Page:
"It came up perfect,” Boynton described getting the puck in clear view of Biron. “I got all excited to step into one and then my stick broke. Hey, what can I say."

Bruins coach Robbie Ftorek described how Boynton expression went from sorrow to joy.

"That was part of his ploy, he told me," Ftorek said. "He was disgusted because of his shot. You could just tell that he was really bummed. Then all of a sudden he saw everyone coming and realized it was in."

One mistake by Biron and that was all she wrote for the Sabres chances of winning the game and possibly gaining a playoff spot. By losing, the Sabres drop down to 11th place in the wild scramble to the final seed in the East as both the New York Rangers and Washington Capitals came up with key victories to forge ahead of the Sabres.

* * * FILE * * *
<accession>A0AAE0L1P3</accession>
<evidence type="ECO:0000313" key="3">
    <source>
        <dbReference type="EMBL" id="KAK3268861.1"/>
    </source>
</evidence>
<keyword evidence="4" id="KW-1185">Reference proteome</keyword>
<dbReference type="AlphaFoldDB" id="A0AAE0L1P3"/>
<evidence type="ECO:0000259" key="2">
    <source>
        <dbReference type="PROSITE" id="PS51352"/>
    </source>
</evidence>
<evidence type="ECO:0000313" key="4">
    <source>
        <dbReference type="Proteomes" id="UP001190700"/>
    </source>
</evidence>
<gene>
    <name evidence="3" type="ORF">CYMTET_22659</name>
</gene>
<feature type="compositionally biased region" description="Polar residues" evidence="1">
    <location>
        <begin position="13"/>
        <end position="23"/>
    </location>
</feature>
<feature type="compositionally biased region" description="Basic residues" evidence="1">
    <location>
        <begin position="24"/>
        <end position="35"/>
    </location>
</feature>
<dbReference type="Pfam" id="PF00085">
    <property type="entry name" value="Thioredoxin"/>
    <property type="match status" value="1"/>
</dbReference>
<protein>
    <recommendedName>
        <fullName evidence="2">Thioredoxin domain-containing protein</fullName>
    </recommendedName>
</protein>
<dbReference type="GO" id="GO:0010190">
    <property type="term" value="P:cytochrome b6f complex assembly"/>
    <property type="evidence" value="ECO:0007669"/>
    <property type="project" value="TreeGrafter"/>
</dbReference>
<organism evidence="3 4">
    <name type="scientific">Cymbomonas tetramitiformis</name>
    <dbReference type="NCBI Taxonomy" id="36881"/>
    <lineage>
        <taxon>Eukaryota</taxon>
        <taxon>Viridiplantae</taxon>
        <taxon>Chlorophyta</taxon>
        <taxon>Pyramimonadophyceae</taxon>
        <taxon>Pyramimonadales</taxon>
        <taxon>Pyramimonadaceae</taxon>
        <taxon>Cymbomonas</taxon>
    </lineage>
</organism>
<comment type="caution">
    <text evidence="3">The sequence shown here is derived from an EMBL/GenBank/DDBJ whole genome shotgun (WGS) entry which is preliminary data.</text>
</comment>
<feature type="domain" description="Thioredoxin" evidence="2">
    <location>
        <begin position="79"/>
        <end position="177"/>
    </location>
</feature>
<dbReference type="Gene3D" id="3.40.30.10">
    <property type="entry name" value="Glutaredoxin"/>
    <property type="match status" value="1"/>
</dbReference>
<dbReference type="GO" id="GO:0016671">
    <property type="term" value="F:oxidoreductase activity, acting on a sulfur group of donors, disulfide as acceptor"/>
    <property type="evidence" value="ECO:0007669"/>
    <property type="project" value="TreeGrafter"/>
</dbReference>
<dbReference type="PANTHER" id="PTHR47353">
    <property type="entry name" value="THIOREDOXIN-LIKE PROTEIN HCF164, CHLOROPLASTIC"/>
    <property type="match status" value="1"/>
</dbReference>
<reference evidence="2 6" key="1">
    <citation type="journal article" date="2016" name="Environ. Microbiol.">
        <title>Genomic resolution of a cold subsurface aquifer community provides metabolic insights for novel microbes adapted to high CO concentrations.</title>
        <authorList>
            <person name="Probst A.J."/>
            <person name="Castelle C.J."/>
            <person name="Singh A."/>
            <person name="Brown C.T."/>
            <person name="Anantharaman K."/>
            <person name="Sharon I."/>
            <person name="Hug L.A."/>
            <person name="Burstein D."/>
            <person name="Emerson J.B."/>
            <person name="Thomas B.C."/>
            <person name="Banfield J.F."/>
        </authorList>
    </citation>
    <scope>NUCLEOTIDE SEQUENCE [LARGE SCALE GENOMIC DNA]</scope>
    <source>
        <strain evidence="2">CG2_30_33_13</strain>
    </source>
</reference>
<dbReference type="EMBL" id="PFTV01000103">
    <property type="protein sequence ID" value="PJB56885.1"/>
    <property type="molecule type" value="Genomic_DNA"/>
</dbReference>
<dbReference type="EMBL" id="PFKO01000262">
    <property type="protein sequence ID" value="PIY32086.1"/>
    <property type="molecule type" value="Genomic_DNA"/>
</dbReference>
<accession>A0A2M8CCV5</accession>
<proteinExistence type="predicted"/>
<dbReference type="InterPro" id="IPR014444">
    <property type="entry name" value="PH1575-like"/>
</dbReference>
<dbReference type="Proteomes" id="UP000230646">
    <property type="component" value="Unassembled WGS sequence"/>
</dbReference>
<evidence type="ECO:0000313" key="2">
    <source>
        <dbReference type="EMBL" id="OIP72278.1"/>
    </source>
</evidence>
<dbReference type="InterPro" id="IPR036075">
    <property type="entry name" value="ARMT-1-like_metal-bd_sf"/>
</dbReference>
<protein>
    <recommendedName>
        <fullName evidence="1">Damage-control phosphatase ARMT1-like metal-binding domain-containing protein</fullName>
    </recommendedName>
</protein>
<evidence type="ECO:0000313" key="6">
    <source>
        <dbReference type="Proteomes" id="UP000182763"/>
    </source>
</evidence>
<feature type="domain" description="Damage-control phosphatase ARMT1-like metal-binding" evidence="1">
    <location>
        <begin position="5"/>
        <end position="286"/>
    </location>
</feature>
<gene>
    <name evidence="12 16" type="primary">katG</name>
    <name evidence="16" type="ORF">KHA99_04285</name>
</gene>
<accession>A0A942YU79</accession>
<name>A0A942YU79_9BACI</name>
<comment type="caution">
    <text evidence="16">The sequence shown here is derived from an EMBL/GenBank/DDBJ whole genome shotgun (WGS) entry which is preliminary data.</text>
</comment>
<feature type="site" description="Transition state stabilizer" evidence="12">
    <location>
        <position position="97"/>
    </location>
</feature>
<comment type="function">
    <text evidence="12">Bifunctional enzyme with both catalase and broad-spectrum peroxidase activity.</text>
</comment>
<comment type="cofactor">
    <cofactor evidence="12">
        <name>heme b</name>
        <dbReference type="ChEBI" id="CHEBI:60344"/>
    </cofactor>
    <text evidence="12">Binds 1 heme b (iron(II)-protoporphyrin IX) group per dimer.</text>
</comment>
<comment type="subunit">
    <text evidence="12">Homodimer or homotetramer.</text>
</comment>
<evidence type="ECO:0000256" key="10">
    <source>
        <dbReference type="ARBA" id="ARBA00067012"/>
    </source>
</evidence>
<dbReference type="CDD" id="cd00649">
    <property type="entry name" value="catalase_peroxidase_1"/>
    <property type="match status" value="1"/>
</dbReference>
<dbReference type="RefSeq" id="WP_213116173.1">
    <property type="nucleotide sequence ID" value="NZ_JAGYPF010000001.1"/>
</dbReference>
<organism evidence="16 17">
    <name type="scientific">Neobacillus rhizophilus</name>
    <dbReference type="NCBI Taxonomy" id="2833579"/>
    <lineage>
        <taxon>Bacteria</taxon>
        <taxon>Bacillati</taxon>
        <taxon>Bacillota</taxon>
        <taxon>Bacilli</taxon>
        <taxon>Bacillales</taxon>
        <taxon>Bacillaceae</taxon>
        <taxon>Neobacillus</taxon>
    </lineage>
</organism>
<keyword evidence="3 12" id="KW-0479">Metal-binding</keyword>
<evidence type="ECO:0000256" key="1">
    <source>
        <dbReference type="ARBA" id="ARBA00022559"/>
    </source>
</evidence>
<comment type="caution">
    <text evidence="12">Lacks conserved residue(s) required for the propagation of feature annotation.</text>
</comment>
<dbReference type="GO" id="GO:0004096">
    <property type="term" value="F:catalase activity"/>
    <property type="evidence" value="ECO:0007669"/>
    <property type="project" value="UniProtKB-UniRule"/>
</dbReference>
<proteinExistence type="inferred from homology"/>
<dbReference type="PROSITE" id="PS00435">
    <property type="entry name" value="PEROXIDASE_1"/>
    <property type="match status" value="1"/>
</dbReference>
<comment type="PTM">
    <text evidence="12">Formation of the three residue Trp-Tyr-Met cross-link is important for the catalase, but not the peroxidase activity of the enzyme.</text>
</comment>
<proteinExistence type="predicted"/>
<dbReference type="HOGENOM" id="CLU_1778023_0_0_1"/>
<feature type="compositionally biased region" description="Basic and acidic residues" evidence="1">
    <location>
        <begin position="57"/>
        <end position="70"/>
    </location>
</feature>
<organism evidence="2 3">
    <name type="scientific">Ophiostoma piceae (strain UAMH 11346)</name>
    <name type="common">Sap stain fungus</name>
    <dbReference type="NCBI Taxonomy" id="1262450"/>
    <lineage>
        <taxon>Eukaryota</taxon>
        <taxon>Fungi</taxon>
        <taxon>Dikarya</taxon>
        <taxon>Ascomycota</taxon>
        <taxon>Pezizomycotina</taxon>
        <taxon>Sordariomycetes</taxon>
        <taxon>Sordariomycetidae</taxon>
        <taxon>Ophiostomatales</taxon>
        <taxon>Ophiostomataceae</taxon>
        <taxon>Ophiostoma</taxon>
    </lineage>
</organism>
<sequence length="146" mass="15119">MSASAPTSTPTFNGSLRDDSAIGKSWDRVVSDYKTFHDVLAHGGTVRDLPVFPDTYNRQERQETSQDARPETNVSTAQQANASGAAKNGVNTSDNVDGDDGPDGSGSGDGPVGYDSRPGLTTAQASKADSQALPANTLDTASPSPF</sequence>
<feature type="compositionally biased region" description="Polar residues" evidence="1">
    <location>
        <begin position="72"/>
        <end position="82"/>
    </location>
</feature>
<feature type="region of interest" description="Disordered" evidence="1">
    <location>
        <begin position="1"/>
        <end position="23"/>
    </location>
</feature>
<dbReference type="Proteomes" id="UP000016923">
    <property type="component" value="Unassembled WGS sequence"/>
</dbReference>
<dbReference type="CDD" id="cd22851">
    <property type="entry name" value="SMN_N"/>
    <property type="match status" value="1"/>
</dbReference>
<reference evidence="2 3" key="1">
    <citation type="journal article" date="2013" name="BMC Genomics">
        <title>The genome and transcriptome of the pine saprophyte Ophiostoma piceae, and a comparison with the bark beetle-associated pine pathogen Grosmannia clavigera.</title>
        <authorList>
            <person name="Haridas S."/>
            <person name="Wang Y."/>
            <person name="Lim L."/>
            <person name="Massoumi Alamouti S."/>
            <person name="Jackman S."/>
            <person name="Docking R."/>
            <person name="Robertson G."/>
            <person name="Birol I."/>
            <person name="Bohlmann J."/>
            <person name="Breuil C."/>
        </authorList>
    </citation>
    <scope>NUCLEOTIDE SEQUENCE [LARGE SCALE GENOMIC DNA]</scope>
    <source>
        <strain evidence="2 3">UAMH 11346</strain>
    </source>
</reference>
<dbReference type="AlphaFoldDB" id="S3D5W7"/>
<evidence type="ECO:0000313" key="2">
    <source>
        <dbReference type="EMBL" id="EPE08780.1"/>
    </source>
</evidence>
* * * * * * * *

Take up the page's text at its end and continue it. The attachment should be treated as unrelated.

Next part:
Lord Byron comes up huge

Dafoe, who hails from Sussex, England, was a king in goal against the Sabres and that fact was not left unnoticed by his coach.

"We've asked Byron to do a little bit too much in the last couple of games," admitted Ftorek.. "In the third, we asked him to do way too much, but he's there to do it."

The Sabers peppered him with everything they could in the final period and nothing got past Lord Byron. He had them shaking their heads as he made save after save. Dafoe was up to the task.

"I made the saves when I had to, and we killed the penalties as we had to and got a big win for us," related Dafoe. "Everyone's just starting to turn into that playoff mode where you can't expect to score four or five goals a night, and you can't expect to give up three or four. I think all and all, everyone's getting their game better."

Sabres coach Lindy Ruff thought the Sabres should have given the same effort in the first two periods. He gave them a good going over between the second and third periods.